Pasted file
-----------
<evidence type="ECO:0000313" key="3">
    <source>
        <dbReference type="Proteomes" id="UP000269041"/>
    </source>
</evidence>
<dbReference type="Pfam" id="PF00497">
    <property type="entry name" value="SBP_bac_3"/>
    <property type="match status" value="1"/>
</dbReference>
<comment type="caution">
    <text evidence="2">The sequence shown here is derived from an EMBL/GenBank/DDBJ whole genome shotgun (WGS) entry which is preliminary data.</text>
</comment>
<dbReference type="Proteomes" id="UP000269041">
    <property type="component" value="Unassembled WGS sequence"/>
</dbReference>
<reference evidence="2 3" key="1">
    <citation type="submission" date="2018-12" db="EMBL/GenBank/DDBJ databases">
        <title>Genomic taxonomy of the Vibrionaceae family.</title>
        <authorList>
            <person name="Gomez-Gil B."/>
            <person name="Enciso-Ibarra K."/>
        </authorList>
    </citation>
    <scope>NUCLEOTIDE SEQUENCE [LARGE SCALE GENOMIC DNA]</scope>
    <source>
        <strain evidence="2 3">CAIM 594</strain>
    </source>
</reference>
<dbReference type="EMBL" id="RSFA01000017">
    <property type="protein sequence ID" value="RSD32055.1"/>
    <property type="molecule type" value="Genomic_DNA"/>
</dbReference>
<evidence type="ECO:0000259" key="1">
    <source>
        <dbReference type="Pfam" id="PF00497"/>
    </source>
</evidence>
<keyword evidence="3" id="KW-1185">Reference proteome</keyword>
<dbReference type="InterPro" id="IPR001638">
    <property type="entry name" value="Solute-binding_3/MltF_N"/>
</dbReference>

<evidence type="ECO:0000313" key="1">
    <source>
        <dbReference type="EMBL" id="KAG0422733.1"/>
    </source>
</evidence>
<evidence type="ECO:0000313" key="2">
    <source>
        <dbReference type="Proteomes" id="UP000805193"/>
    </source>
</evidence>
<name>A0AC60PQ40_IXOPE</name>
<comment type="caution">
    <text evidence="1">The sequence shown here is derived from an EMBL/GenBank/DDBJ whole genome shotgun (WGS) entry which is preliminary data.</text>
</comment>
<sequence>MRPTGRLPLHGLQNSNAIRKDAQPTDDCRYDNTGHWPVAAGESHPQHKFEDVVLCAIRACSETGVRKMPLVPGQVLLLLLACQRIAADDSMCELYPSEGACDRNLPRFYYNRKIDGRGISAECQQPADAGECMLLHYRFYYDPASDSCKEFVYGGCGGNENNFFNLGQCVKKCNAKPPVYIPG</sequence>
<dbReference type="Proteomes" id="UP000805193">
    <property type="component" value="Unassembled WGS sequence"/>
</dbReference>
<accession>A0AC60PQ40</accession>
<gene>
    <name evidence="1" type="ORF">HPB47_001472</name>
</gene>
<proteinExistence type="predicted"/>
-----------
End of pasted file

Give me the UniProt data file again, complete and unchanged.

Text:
<evidence type="ECO:0000313" key="3">
    <source>
        <dbReference type="Proteomes" id="UP000269041"/>
    </source>
</evidence>
<dbReference type="Pfam" id="PF00497">
    <property type="entry name" value="SBP_bac_3"/>
    <property type="match status" value="1"/>
</dbReference>
<comment type="caution">
    <text evidence="2">The sequence shown here is derived from an EMBL/GenBank/DDBJ whole genome shotgun (WGS) entry which is preliminary data.</text>
</comment>
<dbReference type="Proteomes" id="UP000269041">
    <property type="component" value="Unassembled WGS sequence"/>
</dbReference>
<reference evidence="2 3" key="1">
    <citation type="submission" date="2018-12" db="EMBL/GenBank/DDBJ databases">
        <title>Genomic taxonomy of the Vibrionaceae family.</title>
        <authorList>
            <person name="Gomez-Gil B."/>
            <person name="Enciso-Ibarra K."/>
        </authorList>
    </citation>
    <scope>NUCLEOTIDE SEQUENCE [LARGE SCALE GENOMIC DNA]</scope>
    <source>
        <strain evidence="2 3">CAIM 594</strain>
    </source>
</reference>
<dbReference type="EMBL" id="RSFA01000017">
    <property type="protein sequence ID" value="RSD32055.1"/>
    <property type="molecule type" value="Genomic_DNA"/>
</dbReference>
<evidence type="ECO:0000259" key="1">
    <source>
        <dbReference type="Pfam" id="PF00497"/>
    </source>
</evidence>
<keyword evidence="3" id="KW-1185">Reference proteome</keyword>
<dbReference type="InterPro" id="IPR001638">
    <property type="entry name" value="Solute-binding_3/MltF_N"/>
</dbReference>

<evidence type="ECO:0000313" key="1">
    <source>
        <dbReference type="EMBL" id="KAG0422733.1"/>
    </source>
</evidence>
<evidence type="ECO:0000313" key="2">
    <source>
        <dbReference type="Proteomes" id="UP000805193"/>
    </source>
</evidence>
<name>A0AC60PQ40_IXOPE</name>
<comment type="caution">
    <text evidence="1">The sequence shown here is derived from an EMBL/GenBank/DDBJ whole genome shotgun (WGS) entry which is preliminary data.</text>
</comment>
<sequence>MRPTGRLPLHGLQNSNAIRKDAQPTDDCRYDNTGHWPVAAGESHPQHKFEDVVLCAIRACSETGVRKMPLVPGQVLLLLLACQRIAADDSMCELYPSEGACDRNLPRFYYNRKIDGRGISAECQQPADAGECMLLHYRFYYDPASDSCKEFVYGGCGGNENNFFNLGQCVKKCNAKPPVYIPG</sequence>
<dbReference type="Proteomes" id="UP000805193">
    <property type="component" value="Unassembled WGS sequence"/>
</dbReference>
<accession>A0AC60PQ40</accession>
<gene>
    <name evidence="1" type="ORF">HPB47_001472</name>
</gene>
<proteinExistence type="predicted"/>